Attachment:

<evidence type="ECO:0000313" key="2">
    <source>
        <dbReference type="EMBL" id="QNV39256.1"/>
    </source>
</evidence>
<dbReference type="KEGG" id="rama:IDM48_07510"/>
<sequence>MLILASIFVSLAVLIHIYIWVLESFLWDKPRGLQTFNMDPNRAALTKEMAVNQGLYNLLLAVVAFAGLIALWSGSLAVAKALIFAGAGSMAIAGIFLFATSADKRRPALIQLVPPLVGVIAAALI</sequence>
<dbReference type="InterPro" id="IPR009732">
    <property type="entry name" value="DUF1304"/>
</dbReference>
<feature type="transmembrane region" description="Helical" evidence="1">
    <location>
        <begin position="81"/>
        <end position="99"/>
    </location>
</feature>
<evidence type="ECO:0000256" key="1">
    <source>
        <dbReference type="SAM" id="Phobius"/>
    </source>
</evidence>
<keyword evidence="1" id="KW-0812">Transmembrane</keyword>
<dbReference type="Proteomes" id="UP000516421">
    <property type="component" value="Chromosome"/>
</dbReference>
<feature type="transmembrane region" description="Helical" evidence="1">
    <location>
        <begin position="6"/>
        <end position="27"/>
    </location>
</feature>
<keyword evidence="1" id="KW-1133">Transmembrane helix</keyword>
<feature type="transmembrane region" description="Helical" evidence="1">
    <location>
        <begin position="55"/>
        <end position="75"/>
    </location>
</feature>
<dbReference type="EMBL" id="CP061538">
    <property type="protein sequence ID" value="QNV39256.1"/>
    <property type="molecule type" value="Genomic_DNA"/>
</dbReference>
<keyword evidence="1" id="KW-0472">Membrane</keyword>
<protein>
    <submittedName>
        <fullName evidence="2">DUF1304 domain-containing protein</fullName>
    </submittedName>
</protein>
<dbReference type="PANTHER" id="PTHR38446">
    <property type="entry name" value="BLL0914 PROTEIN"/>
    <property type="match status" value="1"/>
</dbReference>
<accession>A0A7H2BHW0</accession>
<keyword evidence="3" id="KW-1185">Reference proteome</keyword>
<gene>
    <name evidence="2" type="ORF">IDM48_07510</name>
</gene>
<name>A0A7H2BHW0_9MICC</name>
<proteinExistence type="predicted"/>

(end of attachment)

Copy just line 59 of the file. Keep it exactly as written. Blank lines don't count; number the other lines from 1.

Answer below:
<proteinExistence type="predicted"/>